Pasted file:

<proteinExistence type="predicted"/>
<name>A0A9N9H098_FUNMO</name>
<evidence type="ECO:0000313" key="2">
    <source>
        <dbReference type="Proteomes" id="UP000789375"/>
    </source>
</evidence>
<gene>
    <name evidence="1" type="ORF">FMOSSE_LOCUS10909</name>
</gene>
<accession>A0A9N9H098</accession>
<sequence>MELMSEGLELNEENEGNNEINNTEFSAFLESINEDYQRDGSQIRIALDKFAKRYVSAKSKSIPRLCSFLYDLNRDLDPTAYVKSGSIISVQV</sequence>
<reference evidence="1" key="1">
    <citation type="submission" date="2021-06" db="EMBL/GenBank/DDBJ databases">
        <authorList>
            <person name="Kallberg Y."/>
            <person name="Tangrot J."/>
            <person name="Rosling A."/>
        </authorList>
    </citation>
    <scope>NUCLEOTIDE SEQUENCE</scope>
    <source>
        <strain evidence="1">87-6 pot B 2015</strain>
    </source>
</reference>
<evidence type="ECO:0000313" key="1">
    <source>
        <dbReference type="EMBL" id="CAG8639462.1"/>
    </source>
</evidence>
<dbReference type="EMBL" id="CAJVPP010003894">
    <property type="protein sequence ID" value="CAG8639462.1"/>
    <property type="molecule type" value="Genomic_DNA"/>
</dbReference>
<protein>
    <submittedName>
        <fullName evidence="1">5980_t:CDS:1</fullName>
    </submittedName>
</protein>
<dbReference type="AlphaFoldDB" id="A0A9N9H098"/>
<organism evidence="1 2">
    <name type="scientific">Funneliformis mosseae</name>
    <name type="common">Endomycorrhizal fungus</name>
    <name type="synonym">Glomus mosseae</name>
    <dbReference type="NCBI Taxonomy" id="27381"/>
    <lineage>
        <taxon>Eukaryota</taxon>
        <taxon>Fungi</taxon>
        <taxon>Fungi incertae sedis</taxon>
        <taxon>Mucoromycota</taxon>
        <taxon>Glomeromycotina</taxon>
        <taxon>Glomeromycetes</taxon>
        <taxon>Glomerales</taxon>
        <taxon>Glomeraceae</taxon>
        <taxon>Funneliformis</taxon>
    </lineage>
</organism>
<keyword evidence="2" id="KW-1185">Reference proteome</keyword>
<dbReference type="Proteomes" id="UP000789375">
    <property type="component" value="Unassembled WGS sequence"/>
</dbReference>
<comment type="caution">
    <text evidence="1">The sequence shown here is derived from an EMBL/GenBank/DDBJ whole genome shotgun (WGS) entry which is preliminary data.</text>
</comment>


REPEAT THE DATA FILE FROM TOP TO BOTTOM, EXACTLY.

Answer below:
<proteinExistence type="predicted"/>
<name>A0A9N9H098_FUNMO</name>
<evidence type="ECO:0000313" key="2">
    <source>
        <dbReference type="Proteomes" id="UP000789375"/>
    </source>
</evidence>
<gene>
    <name evidence="1" type="ORF">FMOSSE_LOCUS10909</name>
</gene>
<accession>A0A9N9H098</accession>
<sequence>MELMSEGLELNEENEGNNEINNTEFSAFLESINEDYQRDGSQIRIALDKFAKRYVSAKSKSIPRLCSFLYDLNRDLDPTAYVKSGSIISVQV</sequence>
<reference evidence="1" key="1">
    <citation type="submission" date="2021-06" db="EMBL/GenBank/DDBJ databases">
        <authorList>
            <person name="Kallberg Y."/>
            <person name="Tangrot J."/>
            <person name="Rosling A."/>
        </authorList>
    </citation>
    <scope>NUCLEOTIDE SEQUENCE</scope>
    <source>
        <strain evidence="1">87-6 pot B 2015</strain>
    </source>
</reference>
<evidence type="ECO:0000313" key="1">
    <source>
        <dbReference type="EMBL" id="CAG8639462.1"/>
    </source>
</evidence>
<dbReference type="EMBL" id="CAJVPP010003894">
    <property type="protein sequence ID" value="CAG8639462.1"/>
    <property type="molecule type" value="Genomic_DNA"/>
</dbReference>
<protein>
    <submittedName>
        <fullName evidence="1">5980_t:CDS:1</fullName>
    </submittedName>
</protein>
<dbReference type="AlphaFoldDB" id="A0A9N9H098"/>
<organism evidence="1 2">
    <name type="scientific">Funneliformis mosseae</name>
    <name type="common">Endomycorrhizal fungus</name>
    <name type="synonym">Glomus mosseae</name>
    <dbReference type="NCBI Taxonomy" id="27381"/>
    <lineage>
        <taxon>Eukaryota</taxon>
        <taxon>Fungi</taxon>
        <taxon>Fungi incertae sedis</taxon>
        <taxon>Mucoromycota</taxon>
        <taxon>Glomeromycotina</taxon>
        <taxon>Glomeromycetes</taxon>
        <taxon>Glomerales</taxon>
        <taxon>Glomeraceae</taxon>
        <taxon>Funneliformis</taxon>
    </lineage>
</organism>
<keyword evidence="2" id="KW-1185">Reference proteome</keyword>
<dbReference type="Proteomes" id="UP000789375">
    <property type="component" value="Unassembled WGS sequence"/>
</dbReference>
<comment type="caution">
    <text evidence="1">The sequence shown here is derived from an EMBL/GenBank/DDBJ whole genome shotgun (WGS) entry which is preliminary data.</text>
</comment>